He is famously the last of the great Lotharios. So many notches on the bed post he must be sleeping on sawdust by now.
He has fathered five children by four women and was briefly married, to Sandra Knight, in the 60s. But unlike Warren Beatty, who shared his reputation as an incorrigible seducer, neither age nor any woman appears to have truly claimed and tamed him.
But at nearly 71 Jack Nicholson says he has not entirely given up on the idea of one last great romance, although given his awareness of his reputation, he might just be throwing the suggestion out because it is what the media wants to hear.
"If you went and asked your friends you would find that both men and women, whether they are married or not, there is like this internal yearning that is generational. 'Let me be taken away just that one last time'. It came up not as a bucket list thing but something I thought was a good theme for a piece of writing."
The Bucket List is Jack's new film in which he and Morgan Freeman are terminal cancer patients who draw up a list of things they want to do before they kick the bucket.
Although it has met with a mixed reception from the critics it has struck a chord with the public. As Jack frequently, and proudly, points out, it was the second highest scoring movie with a test audience in the history of Warner Brothers - after Harry Potter.
"I think that was the challenge, to approach this subject with humour and not be cheap humour and that was the tight-rope walk of the picture. I know these are conversations everybody has had with themselves 'do I want to be buried or cremated'. They've had it privately but you have never seen it in a movie. I think that is part of the wellspring of why it does connect."
There is no denying that no matter how many times the characters spend throwing themselves out of airplanes, getting tattoos and driving muscle cars like a couple of overgrown teens, at the end of the day they are old men confronting their own mortality.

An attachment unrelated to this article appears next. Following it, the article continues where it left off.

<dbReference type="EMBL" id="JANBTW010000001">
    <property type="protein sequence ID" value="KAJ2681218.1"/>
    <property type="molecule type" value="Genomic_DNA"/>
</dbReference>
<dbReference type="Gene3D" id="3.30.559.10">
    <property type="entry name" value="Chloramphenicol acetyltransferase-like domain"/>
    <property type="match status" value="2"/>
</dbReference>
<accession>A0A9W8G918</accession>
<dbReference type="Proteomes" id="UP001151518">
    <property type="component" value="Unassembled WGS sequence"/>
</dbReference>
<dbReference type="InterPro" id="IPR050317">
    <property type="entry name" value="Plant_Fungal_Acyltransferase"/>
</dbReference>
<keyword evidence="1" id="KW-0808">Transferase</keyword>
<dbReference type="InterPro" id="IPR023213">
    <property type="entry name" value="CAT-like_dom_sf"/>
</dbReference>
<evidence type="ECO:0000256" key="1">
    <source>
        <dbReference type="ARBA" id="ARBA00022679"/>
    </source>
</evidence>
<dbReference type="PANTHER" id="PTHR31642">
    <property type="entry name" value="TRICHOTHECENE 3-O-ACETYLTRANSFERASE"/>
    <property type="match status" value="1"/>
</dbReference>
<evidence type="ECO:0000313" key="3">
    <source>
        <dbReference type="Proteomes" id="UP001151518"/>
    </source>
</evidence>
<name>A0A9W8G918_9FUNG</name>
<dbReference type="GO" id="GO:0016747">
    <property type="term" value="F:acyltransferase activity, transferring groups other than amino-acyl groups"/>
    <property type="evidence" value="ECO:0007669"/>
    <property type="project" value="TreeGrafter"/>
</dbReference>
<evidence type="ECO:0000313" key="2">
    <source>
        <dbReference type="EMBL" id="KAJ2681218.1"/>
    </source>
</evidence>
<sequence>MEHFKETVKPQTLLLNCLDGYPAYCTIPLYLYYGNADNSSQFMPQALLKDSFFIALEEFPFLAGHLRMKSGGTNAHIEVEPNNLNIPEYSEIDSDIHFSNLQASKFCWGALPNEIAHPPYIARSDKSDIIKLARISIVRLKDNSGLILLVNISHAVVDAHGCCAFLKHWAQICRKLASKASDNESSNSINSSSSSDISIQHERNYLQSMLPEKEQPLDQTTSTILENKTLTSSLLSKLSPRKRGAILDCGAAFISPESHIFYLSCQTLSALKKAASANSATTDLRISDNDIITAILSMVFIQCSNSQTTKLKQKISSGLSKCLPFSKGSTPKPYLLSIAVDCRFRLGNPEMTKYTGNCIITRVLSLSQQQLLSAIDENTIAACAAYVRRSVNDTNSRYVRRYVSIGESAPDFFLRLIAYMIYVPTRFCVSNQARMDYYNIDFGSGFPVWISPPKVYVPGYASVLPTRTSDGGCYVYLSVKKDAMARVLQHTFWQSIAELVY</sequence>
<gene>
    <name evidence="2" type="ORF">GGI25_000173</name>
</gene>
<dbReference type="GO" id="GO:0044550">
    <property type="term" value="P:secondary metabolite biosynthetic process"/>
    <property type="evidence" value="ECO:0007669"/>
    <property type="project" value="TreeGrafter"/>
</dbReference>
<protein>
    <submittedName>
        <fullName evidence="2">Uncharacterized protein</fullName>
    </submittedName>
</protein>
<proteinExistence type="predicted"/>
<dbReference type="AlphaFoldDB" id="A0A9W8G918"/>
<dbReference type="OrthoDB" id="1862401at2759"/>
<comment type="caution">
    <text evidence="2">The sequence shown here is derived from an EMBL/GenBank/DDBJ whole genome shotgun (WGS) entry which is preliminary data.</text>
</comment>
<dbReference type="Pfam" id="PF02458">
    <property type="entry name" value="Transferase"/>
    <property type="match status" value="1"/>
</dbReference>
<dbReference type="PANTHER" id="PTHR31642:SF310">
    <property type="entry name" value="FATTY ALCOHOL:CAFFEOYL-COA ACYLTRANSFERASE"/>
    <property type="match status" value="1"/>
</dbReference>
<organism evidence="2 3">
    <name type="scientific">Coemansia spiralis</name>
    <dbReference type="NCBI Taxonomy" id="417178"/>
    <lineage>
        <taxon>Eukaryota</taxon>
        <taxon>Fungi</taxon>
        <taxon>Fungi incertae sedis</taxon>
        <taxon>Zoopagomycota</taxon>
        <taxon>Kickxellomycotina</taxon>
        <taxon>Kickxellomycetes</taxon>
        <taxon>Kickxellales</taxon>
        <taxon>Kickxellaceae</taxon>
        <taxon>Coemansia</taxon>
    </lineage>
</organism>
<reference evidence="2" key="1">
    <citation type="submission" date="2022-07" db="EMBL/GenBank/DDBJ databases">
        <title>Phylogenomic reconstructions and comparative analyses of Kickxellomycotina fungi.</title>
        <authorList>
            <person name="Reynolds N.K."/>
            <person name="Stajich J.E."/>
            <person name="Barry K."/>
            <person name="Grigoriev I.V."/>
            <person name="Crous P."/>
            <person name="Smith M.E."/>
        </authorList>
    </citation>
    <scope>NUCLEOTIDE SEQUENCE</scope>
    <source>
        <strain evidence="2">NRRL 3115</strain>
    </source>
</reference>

Though Jack seems to be show no signs of slowing down - and certainly there is no slackening in demand for his services as an actor - a health scare last year which saw him hospitalised for nearly two months with a salivary gland problem, was a stark reminder of the frailty which comes with ageing.
And making a movie like this can only serve to bring that point home.
Unlike the characters in The Bucket List, Jack says he hasn't given much thought to the when of dying but he has at least pondered the how, or rather the how not.
"I am claustrophobic so I don't want to be in a tunnel collapse. Everytime there is one on television my hair gets wet. I start roiling around, so to that degree I have thought about it, but I don't have a pleasant preference," he adds with a slight grin.
Jack wears his own years lightly. Even when an eager reporter, young enough to be his granddaughter, offers to be his date for that night's premiere at the end of press conference he manages to hint that he might not be opposed to the idea with some humour, rather simply coming across like a man dating below his acceptable age range.
So did he give the eager hack his number, we ask him afterwards?
"She knows where to find me," he drawls, seemingly as pleased by the fact his answer had left his audience laughing as he was by the proposition.
But then this is Jack and his most marketable commodity as he has got older is his Jackness - the devilish twinkle in the eye that can either morph into full on villainy or an objectionableness that is, eventually, endearing.
A keen writer, he likes to be fully involved in the creative process and a smart director recognises that unleashing Jack can result in moments of cinematic brilliance, if you are prepared to accept the risks involved.